In India, a father serves daughter's rapist dinner and 'justice'

An Indian man confessed to murdering his daughter's alleged rapist, a vigilante response that reflects a continuing distrust of the nation's judicial system when it comes to rape cases. 

Altaf Qadri/AP/File
Members of the All India Democratic Women's Association (AIDWA) shout slogans during a protest against the gang rape of two teenage girls, in New Delhi, India, Saturday, May 31, 2014.

An Indian man confessed to killing his 14-year-old daughter's alleged rapist, saying he took matters into his own hands fearing justice would not be served.

Enraged after learning his daughter was pregnant, the father invited the 45-year-old rape suspect to his house where he fed him dinner before torturing and killing the man, police said, according to Indian Express. The man immediately reported himself to police, providing a detailed account of the incident.

The 36-year-old father told police he did not initially report the rape for fear his daughter would be blamed. The troubling case points to a lingering public distrust of India's judicial system even after two years of massive street protests – and reforms – aimed at reducing rape. 

In his statement, the father told police that two months ago, while he was away from his shop, the medicine supplier had come calling at his house and on finding the girl alone at home, the father said that the man raped his daughter. The medicine supplier threatened her, but she told her father that day, according to police, who say he immediately started planning the murder.

But the man previously told police he did not mean to kill the alleged rapist, according to Indian Express, and after realizing the victim died he wept next to his body before surrendering.

Also, during questioning the father said he had asked the supplier why he raped his daughter and the man responded with "offensive language," not showing remorse.  

Online commenters on the Indian Express website overwhelmingly sympathized with the father, some calling him a hero, and many other suggesting his method the only way to end rapes in the country.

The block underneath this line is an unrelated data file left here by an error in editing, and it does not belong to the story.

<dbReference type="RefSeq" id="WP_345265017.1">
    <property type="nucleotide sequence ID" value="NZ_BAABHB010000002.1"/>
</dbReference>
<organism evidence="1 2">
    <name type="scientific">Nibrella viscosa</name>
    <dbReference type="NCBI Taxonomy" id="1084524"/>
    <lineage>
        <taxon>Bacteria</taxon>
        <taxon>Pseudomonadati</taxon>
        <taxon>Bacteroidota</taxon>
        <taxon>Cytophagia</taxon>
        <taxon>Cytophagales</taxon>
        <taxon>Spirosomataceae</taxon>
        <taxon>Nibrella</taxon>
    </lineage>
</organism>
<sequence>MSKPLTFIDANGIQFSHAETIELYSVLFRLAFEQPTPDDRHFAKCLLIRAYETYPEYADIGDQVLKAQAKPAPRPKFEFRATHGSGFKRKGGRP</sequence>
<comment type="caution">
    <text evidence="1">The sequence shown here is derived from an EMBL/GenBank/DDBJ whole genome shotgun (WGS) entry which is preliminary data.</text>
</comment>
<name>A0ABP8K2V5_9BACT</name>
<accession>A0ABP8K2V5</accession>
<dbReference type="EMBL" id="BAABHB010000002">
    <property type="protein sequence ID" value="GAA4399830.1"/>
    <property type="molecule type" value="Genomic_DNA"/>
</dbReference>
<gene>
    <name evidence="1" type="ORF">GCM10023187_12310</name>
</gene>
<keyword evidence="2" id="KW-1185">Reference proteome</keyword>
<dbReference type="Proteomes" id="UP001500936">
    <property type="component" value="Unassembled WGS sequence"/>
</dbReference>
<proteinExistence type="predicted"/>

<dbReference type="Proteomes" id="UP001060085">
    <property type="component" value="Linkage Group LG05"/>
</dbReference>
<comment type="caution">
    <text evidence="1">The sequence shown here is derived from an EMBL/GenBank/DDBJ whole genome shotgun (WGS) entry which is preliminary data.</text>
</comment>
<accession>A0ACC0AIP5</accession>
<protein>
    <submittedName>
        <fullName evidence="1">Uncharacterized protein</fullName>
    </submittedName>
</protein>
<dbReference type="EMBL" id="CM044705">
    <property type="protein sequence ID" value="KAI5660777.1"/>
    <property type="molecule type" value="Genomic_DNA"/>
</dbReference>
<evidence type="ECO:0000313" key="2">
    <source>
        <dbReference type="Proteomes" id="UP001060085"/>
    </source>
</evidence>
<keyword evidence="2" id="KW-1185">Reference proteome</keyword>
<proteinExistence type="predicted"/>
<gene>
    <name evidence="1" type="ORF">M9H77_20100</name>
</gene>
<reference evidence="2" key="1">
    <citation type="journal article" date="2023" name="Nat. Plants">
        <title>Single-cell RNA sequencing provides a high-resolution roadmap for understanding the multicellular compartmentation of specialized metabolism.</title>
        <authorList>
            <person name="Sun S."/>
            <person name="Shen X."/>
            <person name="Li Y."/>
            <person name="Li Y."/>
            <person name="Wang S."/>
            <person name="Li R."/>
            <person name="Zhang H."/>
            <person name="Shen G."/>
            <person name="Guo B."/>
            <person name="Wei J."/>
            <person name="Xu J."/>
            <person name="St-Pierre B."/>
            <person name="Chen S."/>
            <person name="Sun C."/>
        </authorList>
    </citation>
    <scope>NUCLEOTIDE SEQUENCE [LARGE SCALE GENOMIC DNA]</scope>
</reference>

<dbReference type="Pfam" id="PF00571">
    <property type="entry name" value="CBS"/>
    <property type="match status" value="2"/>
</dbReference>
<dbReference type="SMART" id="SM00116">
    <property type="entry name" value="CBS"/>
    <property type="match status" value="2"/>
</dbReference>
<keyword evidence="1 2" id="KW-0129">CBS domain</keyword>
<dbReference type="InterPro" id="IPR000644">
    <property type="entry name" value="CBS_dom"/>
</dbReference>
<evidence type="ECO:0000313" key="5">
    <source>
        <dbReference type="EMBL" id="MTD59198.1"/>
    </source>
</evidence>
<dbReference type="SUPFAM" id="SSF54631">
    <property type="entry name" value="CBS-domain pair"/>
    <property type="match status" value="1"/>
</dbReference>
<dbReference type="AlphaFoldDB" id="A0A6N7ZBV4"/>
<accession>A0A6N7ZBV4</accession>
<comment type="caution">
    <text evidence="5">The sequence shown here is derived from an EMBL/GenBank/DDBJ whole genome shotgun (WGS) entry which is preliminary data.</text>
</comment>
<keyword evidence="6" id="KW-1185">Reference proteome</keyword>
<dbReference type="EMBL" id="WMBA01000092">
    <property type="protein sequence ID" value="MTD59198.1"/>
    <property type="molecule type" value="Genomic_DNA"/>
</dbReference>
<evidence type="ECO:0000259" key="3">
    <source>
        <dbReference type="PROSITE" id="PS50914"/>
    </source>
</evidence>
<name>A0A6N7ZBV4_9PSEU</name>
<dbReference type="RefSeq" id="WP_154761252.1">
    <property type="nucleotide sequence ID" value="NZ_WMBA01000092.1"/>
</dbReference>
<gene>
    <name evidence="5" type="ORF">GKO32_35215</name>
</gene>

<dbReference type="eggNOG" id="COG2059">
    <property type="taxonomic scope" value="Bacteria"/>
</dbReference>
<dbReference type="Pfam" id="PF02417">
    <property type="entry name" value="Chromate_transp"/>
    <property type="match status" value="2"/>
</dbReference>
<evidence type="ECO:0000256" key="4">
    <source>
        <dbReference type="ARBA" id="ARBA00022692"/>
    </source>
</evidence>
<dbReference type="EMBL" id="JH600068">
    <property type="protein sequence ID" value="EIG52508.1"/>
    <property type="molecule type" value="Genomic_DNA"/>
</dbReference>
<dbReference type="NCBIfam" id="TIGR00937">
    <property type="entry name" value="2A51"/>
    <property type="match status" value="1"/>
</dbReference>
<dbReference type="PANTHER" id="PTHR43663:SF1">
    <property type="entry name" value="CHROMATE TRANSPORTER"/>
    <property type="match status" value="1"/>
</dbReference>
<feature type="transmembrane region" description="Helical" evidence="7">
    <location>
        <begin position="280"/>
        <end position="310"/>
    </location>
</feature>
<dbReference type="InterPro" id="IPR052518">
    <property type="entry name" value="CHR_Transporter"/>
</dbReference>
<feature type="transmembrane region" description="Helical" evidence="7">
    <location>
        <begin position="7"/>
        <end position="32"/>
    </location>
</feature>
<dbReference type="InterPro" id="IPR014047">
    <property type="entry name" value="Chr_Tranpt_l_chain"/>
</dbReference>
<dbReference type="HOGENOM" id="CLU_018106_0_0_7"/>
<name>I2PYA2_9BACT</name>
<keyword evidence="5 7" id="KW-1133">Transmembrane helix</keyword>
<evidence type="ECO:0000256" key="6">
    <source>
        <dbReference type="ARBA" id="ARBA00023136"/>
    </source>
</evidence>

"What he did mayn't be easy to judge, but castrating the rapist is good given apathy of Indian Judicial system," one commenter wrote.

Another called it a "difficult  decision," asking: "Should one rejoice at the elimination of such an animal or uphold the so called rule of law? Given the way the justice system functions esp in India, I'll go with ridding such animals swiftly and mercilessly. Can we help the father in his legal defense?"

The incident comes after years of public debate and protest over the Indian government's handling of rapes in the country.

The death of a young Indian woman who was beaten and gang-raped on a moving bus in December 2012 sent thousands to the streets in protest. Politicians vowed rape victims would no longer be shamed and the judicial system promised rapists would no longer be able to blame their victims.

Despite increased sentences for rape convictions, the 2013 rape of a 5-year-old girl led protesters to call for harsher penalties and some analysts to argue for critical police reform.

Tougher laws against rape, increased media focus on sexual violence, and new police units dedicated to helping women, suggested progress. But the brutal gang rape and hanging of two cousins in May "revealed the immense gulf that remains in India," and fueled the public outcry further.

"I don't expect justice from the state government as state police officers shielded the suspects," said Sohan Lal, one of the girls' father and a poor farm laborer who refused to accept a payment offered by the state government as financial help, saying he would accept no financial assistance until the Central Bureau of Investigation, India's FBI, takes over the case, according to the Associated Press.

In 1971, just 2,500 rapes were reported in India. In 2011, that number had jumped to more than 24,000.

But in the world's second-most populous nation, scholars and activists say even the higher number is absurdly small. The stigma of rape runs deep, with many women accused of rape still forced to answer questions about their sexual history, the provocativeness of their clothing, and whether they may have invited the attack.

Rape victims can face years of whispers behind their backs. They and their siblings can have trouble finding spouses. Question marks can taint their families for a generation.

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